Balkan Bombshells: Contemporary Women’s Writing from Serbia and Montenegro
London. Istros Books. 2023. 143 pages.
Curvaceous and wearing pink, the old bomb on the cover of Balkan Bombshells has sparked a debate more explosive than the mostly quiet stories it contains. As explained in his introduction, Firth asked Serbian and Montenegrin women authors to submit offerings for a volume from Istros, a UK press that publishes Balkan voices in translation. Though uncompensated, these writers, largely unknown to the West, would thus be heard inside it. But even prepublication, some authors attacked the proposed cover for sexualizing a prime Balkan symbol of patriarchy and violence. Some withdrew; others took their places. Many likewise faulted the West for miming support of its margins while profiting from their labor and wondered how this random collection of writers from only two small nations could represent “the Balkans.”
Predictably, given its genesis, this slim volume is no aesthetic gem. Yet it sharply captures a Serbia and Montenegro still bound by received scripts, patriarchy, and negative fallout from Western postmodern economic and cultural capitalism. In Bojana Babić’s “A Man Worth Waiting For,” a young woman hopes said man will carry her to a brighter place but must marry an older peasant who dwells deep in the forest. In “A Small Death,” by Katarina Mitrović, a woman who fears living draws close to a “real, capable man,” but he prefers Muslim women who “treat men better” and kills the cat she had been playing with. In the story by Olja Knežević, a husband declares himself trapped—by job, commute, and family—yet fails to see how he has imprisoned his wife, who is free only to rebel in tiny ways, like not sending back an undercooked cod in the restaurant where all call her husband Mr. B—the Boss. Marijana Čanak’s surreal “Awakened” shows direct retaliation against male violence: the voodoo doll made by a girl suspicious of men appropriately maims the male teacher who sexually harassed her.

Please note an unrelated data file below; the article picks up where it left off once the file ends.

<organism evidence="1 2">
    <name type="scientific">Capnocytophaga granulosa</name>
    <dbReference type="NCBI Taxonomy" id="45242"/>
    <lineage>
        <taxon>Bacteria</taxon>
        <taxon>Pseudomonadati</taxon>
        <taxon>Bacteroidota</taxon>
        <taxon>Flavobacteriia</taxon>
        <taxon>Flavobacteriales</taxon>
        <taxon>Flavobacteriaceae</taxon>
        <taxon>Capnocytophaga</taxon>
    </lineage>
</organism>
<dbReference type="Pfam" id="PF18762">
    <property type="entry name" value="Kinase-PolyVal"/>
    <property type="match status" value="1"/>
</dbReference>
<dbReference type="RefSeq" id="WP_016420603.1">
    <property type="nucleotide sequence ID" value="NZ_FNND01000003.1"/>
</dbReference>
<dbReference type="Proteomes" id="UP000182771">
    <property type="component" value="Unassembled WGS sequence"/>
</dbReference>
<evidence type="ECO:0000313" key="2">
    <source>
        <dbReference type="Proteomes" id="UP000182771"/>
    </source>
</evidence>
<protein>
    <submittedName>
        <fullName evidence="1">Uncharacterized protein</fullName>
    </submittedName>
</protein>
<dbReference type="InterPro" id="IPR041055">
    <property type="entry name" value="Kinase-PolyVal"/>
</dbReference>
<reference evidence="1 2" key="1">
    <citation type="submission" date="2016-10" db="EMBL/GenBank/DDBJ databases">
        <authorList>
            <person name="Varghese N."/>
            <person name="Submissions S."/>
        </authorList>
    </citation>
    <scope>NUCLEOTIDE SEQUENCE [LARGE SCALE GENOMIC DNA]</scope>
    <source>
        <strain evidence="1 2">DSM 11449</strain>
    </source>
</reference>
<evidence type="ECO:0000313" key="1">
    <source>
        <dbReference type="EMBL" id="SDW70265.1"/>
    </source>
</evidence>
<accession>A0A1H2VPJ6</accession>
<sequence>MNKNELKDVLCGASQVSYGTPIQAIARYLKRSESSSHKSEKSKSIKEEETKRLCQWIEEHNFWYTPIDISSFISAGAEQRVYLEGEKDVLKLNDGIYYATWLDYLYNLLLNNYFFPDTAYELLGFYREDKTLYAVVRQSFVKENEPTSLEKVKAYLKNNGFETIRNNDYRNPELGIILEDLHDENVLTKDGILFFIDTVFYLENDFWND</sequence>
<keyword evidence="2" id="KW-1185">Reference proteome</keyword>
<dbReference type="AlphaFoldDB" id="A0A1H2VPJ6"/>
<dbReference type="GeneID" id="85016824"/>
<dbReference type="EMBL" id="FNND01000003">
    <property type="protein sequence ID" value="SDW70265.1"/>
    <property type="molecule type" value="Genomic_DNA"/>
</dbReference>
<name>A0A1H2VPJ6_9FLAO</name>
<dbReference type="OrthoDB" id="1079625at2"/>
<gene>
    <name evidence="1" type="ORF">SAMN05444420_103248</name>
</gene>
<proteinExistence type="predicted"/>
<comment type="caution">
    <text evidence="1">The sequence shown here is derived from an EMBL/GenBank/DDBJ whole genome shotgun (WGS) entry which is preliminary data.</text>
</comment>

The war as memory appears in many stories, especially two about diaspora. In “I’m Writing to You from Belgrade,” by Svetlana Slapšak, Slobo’s letter to a lover now in Toronto recounts his stay in Belgrade just after Milošević’s death, describing “rivers of people” who need not face “the ruined houses of the neighbors they killed” and still teach women to “become the same—pitiable dolls with frozen brains.” Slobo asks at last, “How can these people listen to Serbian turbo-folk after all that’s happened?” In Milica Rašić’s poignant “Smell,” meanwhile, pregnant Almina’s mother, Alma, dies as soldiers expel them from Bosnia. Abandoning Alma’s body to save herself and her unborn child Ina, Almina grabs Alma’s dress collar; its lavender smell evokes her. Years later, when Ina writes a prizewinning story about the war, Almina will let her visit Bosnia, though warning that she will never know the “smell of war.” Before departing, seeking something to remind her of Almina, Ina finds Alma’s collar in Almina’s wardrobe and begs to take it along. “What is it, Mum? It smells of lavender.” The smell not of war, but of lavender, thus links three generations.
The seventeen stories in Balkan Bombshells, representing multiple genres—e.g., realism, fantasy, ironic humor, meta—imagine a society where isolated, alienated men and women haunted by history face limited choices in their drab postwar reality. Divorced Tomi of “Do You Remember Me?”, by Jelena Lengold, has “forgotten” himself and longs “to touch another human being.” The narrator of Lena Ruth Stefanović’s “Zhenya” notes, “Reality . . . had to be accepted robotically, as the majority did,” while the narrator of “Notes from the Attic,” by Marijana Dolić, states that “the curse of our ancestors’ genes catches up with us. . . . What remains is family.” And in “The Title,” by Svetlana Kalezić-Radonjić, a “liberated” mother rejects the name for her daughter’s “excellent” novel (completed after years of laboring, as wife, student, and mother, in the “bacchanalia of banality”) because “here your life belongs above all to your ancestors and descendants.” But once her mother dies, the author defies tradition: “Gospel of Clitoris” becomes “Gospel of Uterus.”
Finally, then, these generally somber tales, whose frequent irony underscores their bleakness, quietly critique a still poorly understood and often disparaged culture—a small but promising act of resistance that complicates the reading of the cover.
North Carolina A&T State University